Setting the Paradigm for Organizing All Knowledge of Human Biology
CSHL researcher Lincoln Stein, M.D., Ph.D. has been selected to lead the National Human Genome Research Institute’s (NHGRI) data coordination efforts in a $57 million initiative to identify all functional elements in the genomes of the fruit fly and roundworm. “This will open an unprecedented window to how the elements of the genome influence the development of roundworms and fruit flies and how they respond to the environment. I’m excited about what we can do to reveal modENCODE’s implications for understanding the human genome and the genes, proteins, and processes that underlie human medical conditions,” said Stein.
At the modENCODE Data Center, CSHL researchers will collect data on functional elements from modENCODE research consortium members with expertise in the biology of the fruit fly and roundworm from Lawrence Berkeley National Laboratory; Fred Hutchinson Cancer Research Center; Memorial Sloan-Kettering Cancer Center; The University of North Carolina at Chapel Hill; Duke University; New York University; Yale University; University of Washington, Seattle; and University of Chicago.
Stein’s lab at CSHL will lead a collaboration with computer scientists at University of Cambridge, UK, Lawrence Berkeley National Laboratory, and University of California, Santa Cruz. His team will integrate the functional elements into a centralized database, combine the information with public information from other sources, and publish it on formats that are browsable and searchable on the Internet. Stein has built an international reputation in comparative genomics, data integration, and data visualization, making CSHL uniquely qualified for this ambitious NHGRI initiative.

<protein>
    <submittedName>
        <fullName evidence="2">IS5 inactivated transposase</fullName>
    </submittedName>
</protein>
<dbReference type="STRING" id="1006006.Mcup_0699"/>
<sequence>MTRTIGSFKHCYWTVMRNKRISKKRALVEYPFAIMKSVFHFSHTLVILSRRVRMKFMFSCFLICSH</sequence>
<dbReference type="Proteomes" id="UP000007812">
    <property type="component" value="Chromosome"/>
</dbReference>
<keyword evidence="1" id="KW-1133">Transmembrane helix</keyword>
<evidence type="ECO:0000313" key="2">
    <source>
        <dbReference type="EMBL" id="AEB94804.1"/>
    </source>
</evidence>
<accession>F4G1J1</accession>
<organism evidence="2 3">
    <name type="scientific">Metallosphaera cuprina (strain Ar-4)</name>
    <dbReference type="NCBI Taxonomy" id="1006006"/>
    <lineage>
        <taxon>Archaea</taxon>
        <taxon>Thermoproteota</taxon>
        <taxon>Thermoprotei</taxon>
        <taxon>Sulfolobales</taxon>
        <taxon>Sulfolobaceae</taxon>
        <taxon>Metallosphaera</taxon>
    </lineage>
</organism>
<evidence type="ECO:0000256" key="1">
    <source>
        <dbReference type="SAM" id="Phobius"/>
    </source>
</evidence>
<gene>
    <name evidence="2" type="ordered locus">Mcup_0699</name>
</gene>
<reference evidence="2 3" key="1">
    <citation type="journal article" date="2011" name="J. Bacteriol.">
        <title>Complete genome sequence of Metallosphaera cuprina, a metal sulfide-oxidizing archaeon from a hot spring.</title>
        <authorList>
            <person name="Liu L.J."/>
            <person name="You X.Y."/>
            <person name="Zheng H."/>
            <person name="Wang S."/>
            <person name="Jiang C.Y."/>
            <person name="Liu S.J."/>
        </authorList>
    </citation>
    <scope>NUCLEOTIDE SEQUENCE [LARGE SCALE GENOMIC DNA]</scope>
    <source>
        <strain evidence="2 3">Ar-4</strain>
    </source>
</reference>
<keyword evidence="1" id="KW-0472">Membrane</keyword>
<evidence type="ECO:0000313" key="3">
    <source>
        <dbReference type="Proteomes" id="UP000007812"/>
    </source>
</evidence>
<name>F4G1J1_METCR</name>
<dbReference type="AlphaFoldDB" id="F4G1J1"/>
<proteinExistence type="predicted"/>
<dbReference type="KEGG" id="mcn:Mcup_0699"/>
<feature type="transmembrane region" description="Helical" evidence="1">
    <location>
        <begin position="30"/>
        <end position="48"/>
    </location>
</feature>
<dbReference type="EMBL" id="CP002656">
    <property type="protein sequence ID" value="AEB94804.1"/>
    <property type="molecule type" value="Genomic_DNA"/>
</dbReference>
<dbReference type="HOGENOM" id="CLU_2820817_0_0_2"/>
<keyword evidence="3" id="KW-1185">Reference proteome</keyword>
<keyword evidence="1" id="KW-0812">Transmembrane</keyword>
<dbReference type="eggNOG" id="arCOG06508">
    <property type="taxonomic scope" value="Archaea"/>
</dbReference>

“The modENCODE project will set the paradigm for the way we organize all knowledge of human biology. Lincoln Stein is a pioneer in the dissemination of genome-based information, making it readily available, without restriction, to not only the scientific community but to the general public,” said CSHL President Bruce Stillman.
The modENCODE project builds on the foundation of the ENCyclopedia of DNA Elements (ENCODE) consortium that is building a catalog of all of the elements in the human genome crucial to biological function. The modENCODE initiative is using the fruit fly and roundworm as model organisms, applying innovative methods and technologies to their smaller genomes which are more manageable than the human genome as subjects. Whereas the original ENCODE project is human-focused, the new modENCODE initiative allows researchers to conduct experiments in the flies and works that will help validate the biological relevance of the functional elements they identify.
With the help of the modENCODE Data Center at CSHL, researchers will be able to combine and compare data from worm, fly and human. NHGRI has designated modENCODE as a community resource project, which means that all data generated for this project will be deposited by the modENCODE Data Center in free, public databases as soon as they are experimentally verified.
For more information about NHGRI’s ENCODE project visit: www.genome.gov/ENCODE
About Cold Spring Harbor Laboratory
Founded in 1890, Cold Spring Harbor Laboratory has shaped contemporary biomedical research and education with programs in cancer, neuroscience, plant biology and quantitative biology. Home to eight Nobel Prize winners, the private, not-for-profit Laboratory employs 1,100 people including 600 scientists, students and technicians. The Meetings & Courses Program annually hosts more than 12,000 scientists. The Laboratory’s education arm also includes an academic publishing house, a graduate school and the DNA Learning Center with programs for middle and high school students and teachers. For more information, visit www.cshl.edu